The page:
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February 15th, 2013
SXSW Interactive growth makes it harder for startups to stand out

Tim Rothwell, left, and Brett Berman, both 23, are hoping their company’s mobile app will be a hit at the South by Southwest Interactive Festival, a launching pad for startups. PHOTO by MARISA VASQUEZ/ REPORTING TEXAS

Tim Rothwell, left, and Brett Berman, both 23, are hoping their company’s mobile app will be a hit at the South by Southwest Interactive Festival, a launching pad for startups. PHOTO by MARISA VASQUEZ/ REPORTING TEXAS

For Reporting Texas

Brett Berman is hoping his company’s mobile app, UMeTime, will be a hit at next month’s South by Southwest Interactive, the annual Austin tech conference that was a launching pad for Twitter and Foursquare. Berman knows it won’t be easy at an event where dozens of other startups will be competing for the attention of nearly 25,000 attendees.

“If you’re a startup, or anything close to that, it’s really hard to stand out,” said Berman, 23, UMeTime’s co-founder. He’s hoping the app’s usefulness for conference attendees will make a difference: It lets consumers search for deals on food and drinks at restaurants in their immediate area while allowing restaurants to publicize their specials.

South by Southwest Interactive is a spinoff of the 26-year-old music and film festivals that rank among the biggest events in Austin each year. The Interactive event, which focuses on emerging technology and media, started with several hundred attendees in 1994. Last year, it drew more than 24,000 people from 72 countries, including dozens of tech journalists from such publications as The New York Times and Washington Post and bloggers from influential websites as TechCrunch. This year’s event, March 8-12, includes panels, speakers and sessions at the Austin Convention Center and downtown hotels.

“In some ways, it is more challenging to rise above the noise,” said Hugh Forrest, director of the interactive event. “But it’s a double-edged sword. As there becomes more attendance, it’s more challenging to stand out, but there are a lot more people to meet that can help you stand out and succeed.”

Twitter launched at the event in 2007, and Foursquare, the location-based social networking app, followed two years later. But buzz does not guarantee staying power. In 2012, Math Camp’s Highlight app, which alerts users if friends or friends of friends are nearby, drew the most attention from attendees and the press but dropped off the radar after the festival.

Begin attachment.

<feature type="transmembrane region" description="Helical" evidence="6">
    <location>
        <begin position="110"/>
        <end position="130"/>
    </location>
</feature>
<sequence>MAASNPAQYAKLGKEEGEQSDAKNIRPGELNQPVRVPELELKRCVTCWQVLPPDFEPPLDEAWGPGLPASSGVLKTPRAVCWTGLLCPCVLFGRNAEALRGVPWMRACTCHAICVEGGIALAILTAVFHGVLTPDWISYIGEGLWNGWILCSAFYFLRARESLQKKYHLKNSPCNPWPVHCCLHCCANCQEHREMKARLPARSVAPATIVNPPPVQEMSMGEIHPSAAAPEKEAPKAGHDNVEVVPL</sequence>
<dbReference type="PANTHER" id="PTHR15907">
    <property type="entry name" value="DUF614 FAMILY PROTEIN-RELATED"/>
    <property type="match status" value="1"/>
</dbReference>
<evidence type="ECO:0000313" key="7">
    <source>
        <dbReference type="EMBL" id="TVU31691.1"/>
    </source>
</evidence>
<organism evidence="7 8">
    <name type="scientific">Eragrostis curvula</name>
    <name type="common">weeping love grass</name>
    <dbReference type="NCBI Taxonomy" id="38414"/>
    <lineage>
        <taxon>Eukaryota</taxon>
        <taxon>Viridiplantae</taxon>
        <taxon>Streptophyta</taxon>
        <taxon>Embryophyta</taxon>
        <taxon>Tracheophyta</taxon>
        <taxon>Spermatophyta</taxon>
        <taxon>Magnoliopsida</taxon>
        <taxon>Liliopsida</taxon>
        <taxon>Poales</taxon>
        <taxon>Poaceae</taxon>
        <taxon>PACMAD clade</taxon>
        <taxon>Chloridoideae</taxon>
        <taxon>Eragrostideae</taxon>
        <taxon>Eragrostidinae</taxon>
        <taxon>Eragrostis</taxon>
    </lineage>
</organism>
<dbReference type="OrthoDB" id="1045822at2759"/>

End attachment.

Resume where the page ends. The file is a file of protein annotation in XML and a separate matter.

“Sometimes you just have to be working in an area that’s going to be really hot that year and that’s how you get noticed. And sometimes even that isn’t enough,” said Omar Gallaga, who has covered SXSW Interactive since 1998 as a tech culture reporter for the Austin American-Statesman.

“South by Southwest is still a good place to get apps in front of people and to get the tech press interested, but you have to be really smart about it,” Gallaga said. “A lot of companies go into it without a strategy and expect to be noticed at the festival, and they come away from it disappointed. It’s a combination of timing, being the right app in the right genre, and approaching the festival in a smart way.”

Ben McCraw, chief creative officer at Chaotic Moon, an Austin mobile development studio, said he typically advises clients against launching at SXSW. It’s too hard for companies to guess whether it’s the right time or place to launch, said McCraw, whose own company helps others launch platforms and create their mobile presence.

“But if you’ve got something that you really feel strongly is going to make a splash and an impact that can rise above the rest, and you’re damn sure it’s going to, then I say go for it,” McCraw said.

Some companies spend a lot of money in an effort to get noticed, including renting a booth at the Convention Center exhibit hall and organizing flashy press events. Berman said UMeTime is promoting itself on a budget, participating in the SXSW Startup Crawl – a shuttle bus tour of downtown-area startups — the night before the conference starts. During SXSW, the app will highlight restaurants near the conference and the University of Texas campus.

Berman started the company with friend Tim Rothwell, also 23, in Los Angeles. They moved it to Austin last year to launch the app here this month and to prepare for SXSW.

“We’re fortunate enough that our technology integrates local businesses here,” Berman said. “We’ll help them get people in the doors and direct traffic to the businesses hosting things going on at South by Southwest. We’re helping them get quality customers in real time.”

McCraw of Chaotic Moon said the growth of the festival makes it harder for a startup to mimick Twitter’s impact.

“If Twitter launched in 2013 at South by Southwest, would it make as big of a splash? I don’t think so. I think South by Southwest is a lot noisier now than it was then,” McCraw said. “It’s really easy to say, ‘I’m going to launch this big massive campaign around South by Southwest,’ and then get completely buried in everybody else’s big, massive campaign.”

But Forrest, the conference director, said that as long as an app company has a game plan and good idea, it has the same shot as everyone else at breaking out of the crowd.

“At the end of the day, I think the formula for success remains the same,” Forrest said. “If you have a new creative idea that’s very original and noteworthy, it’ll get discovered. It’s what happened in 2007 with Twitter and in 2009 with Foursquare, and it’s what’ll happen in 2013 with whatever app ends up gaining the largest following after the event.”

SHEYNA WEBSTER writes for Reporting Texas, a UT School of Journalism program, where this story was originally published. It is reprinted here through a news partnership between Reporting Texas and the San Marcos Mercury.

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